2. A Processing
Model Based on VTD
Similar in many ways to
how DOM processes XML, our processing model first generates in-memory data
representation of XML, then exports it to calling applications through a
cursor-based navigation API. To help illustrate different components of
the data representation, we further divide the first step into (1)
"non-extractive" tokenization using Virtual Token Descriptor (VTD)
(2) building hierarchical element directories using Location
In the rest of this section, we introduce the concept of each component,
and then describe some properties of the processing model.
A Quick Overview Virtual Token Descriptor
and Location Cache
While a tokenization
approach using offset/length is adequate for processing unstructured text
files, one needs additional information to describe a token in an XML
file. This has led to XimpleWare's design of VTD (Virtual Token
Descriptor). Unlike DOM or SAX, VTD is not an API specification; it is
instead a binary format specifying how to encode various parameters of a
token. A VTD record is a primitive data type that encodes the starting
offset, length, type and nesting depth of a token in XML. For certain
token types, we further split the length field into prefix length and
qualified name length since both share the same starting offset. VTD
records are usually stored in chunk-based buffer in the same order as they
appear in the document. In addition, the processing model built on top of
VTD mandates that one maintain the original document intact in memory.
Specific to our current implementation, a VTD record is a 64-bit integer
in network byte order (big endian) with the following bit-level layout:
30 bits (b29 ~ b0)
(b51 ~ b32)
For some token types
bits (b59~b52) -- Maximum value is 2^8-2 = 254
Token type-4 bits
bits (b31: b30) are reserved for a tri-state variable marking namespaces.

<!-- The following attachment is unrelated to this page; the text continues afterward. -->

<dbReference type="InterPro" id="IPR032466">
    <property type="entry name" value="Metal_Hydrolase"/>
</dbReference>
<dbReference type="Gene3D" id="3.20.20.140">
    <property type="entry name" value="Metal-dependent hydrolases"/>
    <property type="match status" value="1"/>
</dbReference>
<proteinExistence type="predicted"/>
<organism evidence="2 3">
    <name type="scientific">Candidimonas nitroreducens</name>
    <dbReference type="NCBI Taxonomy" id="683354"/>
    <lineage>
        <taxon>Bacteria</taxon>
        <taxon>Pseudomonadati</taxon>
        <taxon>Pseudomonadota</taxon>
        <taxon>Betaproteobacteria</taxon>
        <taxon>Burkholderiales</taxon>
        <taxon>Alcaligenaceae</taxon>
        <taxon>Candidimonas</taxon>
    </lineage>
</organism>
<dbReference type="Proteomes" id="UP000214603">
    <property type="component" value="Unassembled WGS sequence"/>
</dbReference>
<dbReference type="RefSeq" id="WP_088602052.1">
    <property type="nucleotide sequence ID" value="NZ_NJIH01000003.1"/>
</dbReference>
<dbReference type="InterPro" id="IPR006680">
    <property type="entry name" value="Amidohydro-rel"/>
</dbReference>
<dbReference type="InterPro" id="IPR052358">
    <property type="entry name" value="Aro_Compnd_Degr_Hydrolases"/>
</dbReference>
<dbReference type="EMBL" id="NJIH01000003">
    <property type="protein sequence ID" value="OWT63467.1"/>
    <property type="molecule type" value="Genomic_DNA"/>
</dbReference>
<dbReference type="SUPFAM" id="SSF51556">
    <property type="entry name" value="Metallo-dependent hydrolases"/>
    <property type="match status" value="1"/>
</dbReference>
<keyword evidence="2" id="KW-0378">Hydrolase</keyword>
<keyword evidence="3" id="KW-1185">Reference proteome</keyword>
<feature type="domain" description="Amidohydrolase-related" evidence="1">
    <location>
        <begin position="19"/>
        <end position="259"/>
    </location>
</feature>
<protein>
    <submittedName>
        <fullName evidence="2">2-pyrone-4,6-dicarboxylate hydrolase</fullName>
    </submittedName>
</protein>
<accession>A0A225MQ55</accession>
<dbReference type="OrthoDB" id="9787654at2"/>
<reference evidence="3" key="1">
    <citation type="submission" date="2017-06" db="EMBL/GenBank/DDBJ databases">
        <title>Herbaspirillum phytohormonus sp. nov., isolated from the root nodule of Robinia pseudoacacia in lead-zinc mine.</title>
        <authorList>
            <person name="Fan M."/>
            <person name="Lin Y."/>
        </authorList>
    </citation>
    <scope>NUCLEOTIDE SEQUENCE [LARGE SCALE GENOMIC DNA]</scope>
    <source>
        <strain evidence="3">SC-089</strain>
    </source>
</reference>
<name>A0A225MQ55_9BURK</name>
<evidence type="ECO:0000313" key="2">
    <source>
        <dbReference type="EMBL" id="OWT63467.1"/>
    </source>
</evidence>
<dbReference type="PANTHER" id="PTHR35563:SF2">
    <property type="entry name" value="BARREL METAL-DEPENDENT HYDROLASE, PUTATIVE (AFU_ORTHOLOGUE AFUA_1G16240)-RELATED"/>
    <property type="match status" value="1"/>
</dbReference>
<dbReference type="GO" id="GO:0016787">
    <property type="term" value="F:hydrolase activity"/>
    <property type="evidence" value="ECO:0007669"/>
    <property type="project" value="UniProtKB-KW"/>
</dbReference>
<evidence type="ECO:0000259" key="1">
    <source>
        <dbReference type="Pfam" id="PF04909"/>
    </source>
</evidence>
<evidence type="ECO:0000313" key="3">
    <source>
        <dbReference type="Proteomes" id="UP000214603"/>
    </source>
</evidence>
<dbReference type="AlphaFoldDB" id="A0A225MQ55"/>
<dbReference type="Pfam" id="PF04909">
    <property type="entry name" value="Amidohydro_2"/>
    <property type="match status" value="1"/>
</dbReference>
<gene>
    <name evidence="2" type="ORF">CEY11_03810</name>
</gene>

processing model doesn't decode XML, the unit for offset and length are in
raw character of the transformation format. For UTF-8 and ISO-8859, length
and offset are in bytes. They are in 16-bit words for UTF-16. Fig. 1
depicts the bit-level layout of a VTD record.
Bit-level layout of a VTD record.
To create a hierarchical view of XML, we
collect addresses of elements (i.e. VTD records for starting tags) into
chunk-based structures we call Location Caches (LCs). Location caches are
allocated on a per-level basis; i.e., the same LC indexes all elements of
the same depth. Similar to a VTD record, a LC entry is also a big-endian
64-bit integer. It upper 32 bits contain the address of the VTD record.
The lower 32 bits point to the LC entry corresponding to the first child
element. If there is no child element, the lower 32 bits are marked with
-1 (0xffff ffff).
the top level, the parsed representation consists of the components shown in
Fig. 2 after the parser finishes processing XML. Notice that, in addition to
aforementioned components, we also include RI, the address of the root element,
which doesn't change once those components have been generated. The same applies
to M, the maximum depth of the document, which determines the size context
object (discussed in Section 3) for subsequent navigation purposes.
Location Cache Lookup
At the top level, the LCs
are essentially hierarchical element directories of XML. The upper 32 bits
of an LC entry convey the "directory" aspect of LC as they explicitly
associate an LC entry with an element. The lower 32 bits, on the other
hand, convey the "hierarchy" aspect as they bind the LC entry with the one
corresponding to its first child element. To look up the VTD index of a
child element in LCs, one usually goes through the following steps: (1)
Record the LC entry of the first child. (2) Calculate and record
the LC entry of the last child. (3) If the lookup is to find the
first child, move the "current" LC entry over to point to the first child.
Fig. 3 illustrates various values and locations recorded after the
lookup for the first child element. Notice that the new location of
current entry is colored in red in Fig. 3.
Fig. 2 Parsed
Representation of XML.
For the second step
above, the LC entry of the last child is calculated as follows: (1)
Find the "child-ful" LC entry immediately after the current one. (2)
Retrieve the lower 32 bits of that entry (k). (3) The LC entry of
the last child is the one immediately before k. Notice that, in Fig. 3,
the entry immediately after the current one is skipped because it is
childless (marked by X).
After those lookup steps,
one can be sure that the segment of the LC entries delimited by the first
and last child covers every child element of the current LC entry. If the
next lookup is to find the next sibling, one simply move the current entry
down one unit, the use the upper 32 bits to locate the corresponding VTD